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Stop The Hitting:Corporal Punishment In Schools

Ian Kaufman By Ian Kaufman on
Badge: Author | Level: 1 | Education & Learning Expertise:
Beatings Articles Education Corporal Stop

‘If we are ever to turn toward a kindlier society and a safer world, a revulsion against the physical punishment of children would be a good place to start.’

- Dr. Spock

What is your opinion on corporal punishment? What is corporal punishment? Corporal punishment is when a person in charge, such as a teacher, causes pain intentionally on a child as a punishment. The opinion is that it is used to stop unwanted behaviour and improper language in class. Teachers use corporal punishment to 'set an example for others'. In this day and age, some people still believe that corporal punishment is a good teaching system; because they think children are aware of the fact that if they misbehave, they will ‘pay for the consequences’. This 'barbaric display of punishment' should be looked down upon by society be it is unethical. Corporal punishment is an inhumane and outdated practice that can lead to injury, mental problems and violence. Yet, it still continues in many parts of the world, such as Kenya, Korea and half of the United States of America.

The cause of corporal punishment in schools results children getting hurt, both mentally and physically. I read that in a Kenyan school children who got punished ended up having bruises and minor cuts. In the worst cases, the effects were children who had sprained or broken fingers or frisky knocked-out teeth, internal injuries, and even death. Sometimes, verbal humiliation is also 'a form of corporal punishment’. Children who are constantly told unconstructive things about their work in class end up not doing their work at all. It causes a domino effect. This method of punishment makes the child think wrong ideas about life and shows cruelty that makes no sense to them. Children who are shown this kind of violence also tend to show violence to others, including their teachers, parents and friends.

Did you know it is illegal to hit your spouse, your neighbour, your employee or even your neighbour's dog, but in some places in the world, it is legal for your children to be hit by their teachers in school? This is outrageous and unfair. Would you like to be in that child’s position? It only leads children to cruelty and teaches them that violent behaviour is acceptable. They look at their teachers as their role models. If the teacher is aggressive toward them, they will retaliate in the same way to handle problems. Think about it. Would you like it if your children beat you or if their teachers beat you? What about their future? It gives them a downbeat view on growing up and gives them a warped view on school. There has to be other answers to handle troublesome behaviour in class besides corporal punishment, such as detention or extra work. Corporal punishment is not the 'last resort'.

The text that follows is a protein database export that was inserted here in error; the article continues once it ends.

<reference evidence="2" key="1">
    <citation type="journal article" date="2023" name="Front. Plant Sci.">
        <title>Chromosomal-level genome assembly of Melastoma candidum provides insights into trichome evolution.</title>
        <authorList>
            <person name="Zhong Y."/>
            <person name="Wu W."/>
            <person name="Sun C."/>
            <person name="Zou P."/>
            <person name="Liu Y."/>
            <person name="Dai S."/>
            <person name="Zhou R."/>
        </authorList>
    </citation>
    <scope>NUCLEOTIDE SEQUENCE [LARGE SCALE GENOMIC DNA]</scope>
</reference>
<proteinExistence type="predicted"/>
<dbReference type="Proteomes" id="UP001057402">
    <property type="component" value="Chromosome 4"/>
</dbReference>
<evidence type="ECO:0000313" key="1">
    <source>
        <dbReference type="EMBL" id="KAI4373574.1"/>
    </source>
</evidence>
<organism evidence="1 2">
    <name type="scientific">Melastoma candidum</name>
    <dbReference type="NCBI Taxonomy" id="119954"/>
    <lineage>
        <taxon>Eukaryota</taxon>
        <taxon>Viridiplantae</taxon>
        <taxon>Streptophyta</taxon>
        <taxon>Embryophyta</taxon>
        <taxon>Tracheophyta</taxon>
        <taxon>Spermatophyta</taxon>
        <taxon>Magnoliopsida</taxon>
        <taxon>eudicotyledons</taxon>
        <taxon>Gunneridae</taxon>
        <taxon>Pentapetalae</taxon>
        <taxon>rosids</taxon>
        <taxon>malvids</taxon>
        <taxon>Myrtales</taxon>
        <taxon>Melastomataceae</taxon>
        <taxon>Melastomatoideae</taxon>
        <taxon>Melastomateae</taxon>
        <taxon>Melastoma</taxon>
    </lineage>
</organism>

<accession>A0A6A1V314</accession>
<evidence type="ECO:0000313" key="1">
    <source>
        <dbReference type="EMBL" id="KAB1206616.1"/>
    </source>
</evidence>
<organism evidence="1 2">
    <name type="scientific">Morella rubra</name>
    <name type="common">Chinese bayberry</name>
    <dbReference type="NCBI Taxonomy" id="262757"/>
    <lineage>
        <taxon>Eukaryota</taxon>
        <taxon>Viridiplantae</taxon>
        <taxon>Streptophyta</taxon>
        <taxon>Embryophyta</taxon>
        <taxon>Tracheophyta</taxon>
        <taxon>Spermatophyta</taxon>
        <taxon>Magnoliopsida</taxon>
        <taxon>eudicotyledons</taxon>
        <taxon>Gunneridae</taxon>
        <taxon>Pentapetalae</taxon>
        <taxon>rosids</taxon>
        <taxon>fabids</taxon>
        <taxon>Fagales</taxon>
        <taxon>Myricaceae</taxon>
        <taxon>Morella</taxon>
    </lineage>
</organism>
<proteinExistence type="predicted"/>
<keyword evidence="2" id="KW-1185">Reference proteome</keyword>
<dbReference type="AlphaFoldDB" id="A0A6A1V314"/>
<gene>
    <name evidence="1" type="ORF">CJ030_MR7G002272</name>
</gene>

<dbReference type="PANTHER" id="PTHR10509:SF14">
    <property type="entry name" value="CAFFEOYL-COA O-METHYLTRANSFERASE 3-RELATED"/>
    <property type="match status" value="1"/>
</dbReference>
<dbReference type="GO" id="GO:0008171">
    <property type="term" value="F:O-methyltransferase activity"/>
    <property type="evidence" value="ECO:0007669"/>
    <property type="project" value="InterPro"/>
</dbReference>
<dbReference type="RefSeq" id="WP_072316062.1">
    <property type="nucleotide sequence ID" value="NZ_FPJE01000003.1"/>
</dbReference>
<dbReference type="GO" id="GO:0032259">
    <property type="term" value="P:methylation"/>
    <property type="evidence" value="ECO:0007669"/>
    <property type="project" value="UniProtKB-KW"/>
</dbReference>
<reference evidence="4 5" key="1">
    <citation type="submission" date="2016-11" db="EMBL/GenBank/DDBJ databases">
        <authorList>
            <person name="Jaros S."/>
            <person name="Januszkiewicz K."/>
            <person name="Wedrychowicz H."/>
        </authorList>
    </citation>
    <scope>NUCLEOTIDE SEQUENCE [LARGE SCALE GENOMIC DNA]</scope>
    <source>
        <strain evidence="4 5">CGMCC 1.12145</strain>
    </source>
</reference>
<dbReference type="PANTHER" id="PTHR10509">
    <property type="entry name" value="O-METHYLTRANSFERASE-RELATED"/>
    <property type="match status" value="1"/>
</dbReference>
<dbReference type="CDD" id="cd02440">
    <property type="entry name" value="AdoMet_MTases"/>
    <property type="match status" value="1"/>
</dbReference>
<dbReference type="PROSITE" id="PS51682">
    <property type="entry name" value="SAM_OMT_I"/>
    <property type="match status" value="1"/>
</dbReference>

Finally, corporal punishment can lead to physiological effects on children, such as 'depression, withdrawal, sleep disturbances, avoidance of school, learning problems, loss of self- esteem and delinquency.' Is this that we want for children? Teachers and parents are supposed to be taking care of children, not causing them more stress in their lives. Luckily, there are many people in the world opposed to corporal punishment. These people care, and so should you.

‘It’s not good enough, simply not good enough’

Why should we care about children, some may ask? Corporal punishment typically is carried out when students insolent towards the teachers, or if they misbehave. And if we continue to let the teachers beat children, it shows that we ‘turn a blind eye’ regarding children. If so they won't care if they disregard their teachers or parents.

Ending corporal punishment of children in schools will involve action. I propose there has to be changes in school rules and attitudes of people working with children and their families. Some ideas can be to find out the school's discipline code and be aware of your child's behaviour at home. Make sure parents pay attention to their children. There are less violent ways of discipline as well as helpful things that can facilitate children devoid of physical contact and resorting to violence.

It is 'internationally recognized in human rights law that children have a right to protection from all forms of violence, including corporal punishment in all settings', as well as at school and at home. This means that children have the same rights as any other person in a society and should be given the same amount of respect by not being harmed. ‘So please care about your children, and help us make all world a little bit better’. If we are all in agreement to end corporal punishment, then it will stop; yes it will stop.

'Raise your hand against smacking!' - Council of Europe